About 12 years ago, I received important advice from an Arkansas special collections librarian. She asked me to share my paternal family’s history as I discovered it — bit by bit.
I recall telling her that I did not have much to report on my grandfather, Samuel Luster Weed (now Wead), and his family who lived in Helena, Arkansas during the bloody summer of 1919 in the Delta region. She said, “even if you have one page to share, share it.” This librarian was responsible for my brick wall breakthrough as she found Big PaPa Wead. I am forever grateful.
I did. By sharing, a one-page document, I learned that too few documents are shared with family, libraries, museums and other entities. Today, Rhonda Stewart, is the Genealogy & Local History Specialist at Central Arkansas Library System. I am sure that she is still encouraging her library patrons — whether virtual or in-person — to share their stories.
Start where you are
Start where you are. That is the straight-forward message I received from Rhonda. It applies to new and seasoned genealogy and family ancestry researchers.
Thank you, Rhonda.
I have been repeating that refrain since then. I will repeat it again soon during the annual Sankofa Genealogy monthlong celebrations hosted by Atlanta, Ga.’s Hillside International Truth Center. During our Saturday Sankofa Genealogy workshops, our emphasis is to encourage participants to show their work. Do as Rhonda wisely advised me, share their stories. As the Ghanian Sankofa bird teaches us, reach back to retrieve what is lost while moving forward as its body shows.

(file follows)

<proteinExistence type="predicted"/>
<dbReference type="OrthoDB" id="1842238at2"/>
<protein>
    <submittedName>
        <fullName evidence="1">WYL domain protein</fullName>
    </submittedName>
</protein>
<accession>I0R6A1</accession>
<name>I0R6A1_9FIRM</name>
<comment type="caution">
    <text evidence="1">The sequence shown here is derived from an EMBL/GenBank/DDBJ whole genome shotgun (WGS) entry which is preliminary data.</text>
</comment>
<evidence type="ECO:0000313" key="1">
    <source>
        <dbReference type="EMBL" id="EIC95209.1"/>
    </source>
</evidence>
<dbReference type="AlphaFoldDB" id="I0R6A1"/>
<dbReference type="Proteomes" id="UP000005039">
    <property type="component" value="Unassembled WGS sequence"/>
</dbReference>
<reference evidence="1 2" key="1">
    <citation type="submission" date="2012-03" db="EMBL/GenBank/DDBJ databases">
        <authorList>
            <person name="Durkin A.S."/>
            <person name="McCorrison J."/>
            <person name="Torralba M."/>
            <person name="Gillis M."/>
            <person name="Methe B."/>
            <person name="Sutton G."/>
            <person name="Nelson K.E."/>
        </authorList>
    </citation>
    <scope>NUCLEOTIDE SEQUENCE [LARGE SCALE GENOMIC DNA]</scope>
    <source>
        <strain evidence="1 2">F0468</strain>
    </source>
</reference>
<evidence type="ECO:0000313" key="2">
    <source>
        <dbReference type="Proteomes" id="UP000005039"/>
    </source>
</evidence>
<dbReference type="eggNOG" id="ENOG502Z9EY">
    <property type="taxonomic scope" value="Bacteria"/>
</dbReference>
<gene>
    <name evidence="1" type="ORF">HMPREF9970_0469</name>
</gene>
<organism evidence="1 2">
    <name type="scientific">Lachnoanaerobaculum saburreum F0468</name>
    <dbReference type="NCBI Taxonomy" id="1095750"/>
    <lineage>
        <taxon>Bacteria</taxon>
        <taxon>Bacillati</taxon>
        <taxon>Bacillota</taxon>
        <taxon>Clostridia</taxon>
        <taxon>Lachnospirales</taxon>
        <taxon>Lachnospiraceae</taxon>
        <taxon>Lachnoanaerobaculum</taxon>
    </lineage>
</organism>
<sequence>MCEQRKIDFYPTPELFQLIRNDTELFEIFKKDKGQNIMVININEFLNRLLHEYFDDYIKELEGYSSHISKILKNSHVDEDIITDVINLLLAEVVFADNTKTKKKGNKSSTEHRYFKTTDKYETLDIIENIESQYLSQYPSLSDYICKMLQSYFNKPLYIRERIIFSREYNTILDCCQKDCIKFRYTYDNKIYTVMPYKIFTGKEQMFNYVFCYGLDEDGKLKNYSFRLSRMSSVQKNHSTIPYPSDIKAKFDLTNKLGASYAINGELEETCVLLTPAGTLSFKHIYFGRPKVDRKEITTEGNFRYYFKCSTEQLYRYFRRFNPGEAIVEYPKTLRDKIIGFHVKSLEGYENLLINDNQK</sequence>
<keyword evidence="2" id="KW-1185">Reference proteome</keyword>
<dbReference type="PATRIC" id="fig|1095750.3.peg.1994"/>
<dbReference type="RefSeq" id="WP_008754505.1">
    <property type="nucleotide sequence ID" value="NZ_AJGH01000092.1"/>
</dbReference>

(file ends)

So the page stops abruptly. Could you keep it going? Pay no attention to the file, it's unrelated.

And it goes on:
Start where you are … again.
Start where you are.
I recently received an email prompt from the TV network, NBC. It showcased a story about a lady who “struck” black family genealogy gold by linking her family’s past to that of Abolitionist Harriet Tubman. Another NBC story that aired a year ago was also a great bright light. It featured a boy dressed up like his favorite news anchor who became an ancestor. It is an example of starting where you are. I am sure that Rhonda is proud. I am.
Tips for starting where you are in family research
- Begin with your research question or purpose. It could be you are looking to find at least one family member from your mother’s or father’s ancestors.
- Ask questions among family members, even if you are repeating yourself. You may be surprised with their new responses to you.
- Seek the help from a librarian, a historian, a genealogist and newspaper by utilizing surnames that you are familiar with. Make sure you spell the surname at least seven different ways.
- If you are seeking a female ancestor, know that her married name may cause many brick walls. Seek her maiden name, albeit it is usually a tough search.
- Publish, write, speak or produce a video. Create a one-page document as I did to break the ice of publishing my research, thanks to Rhonda.
- Start where you are.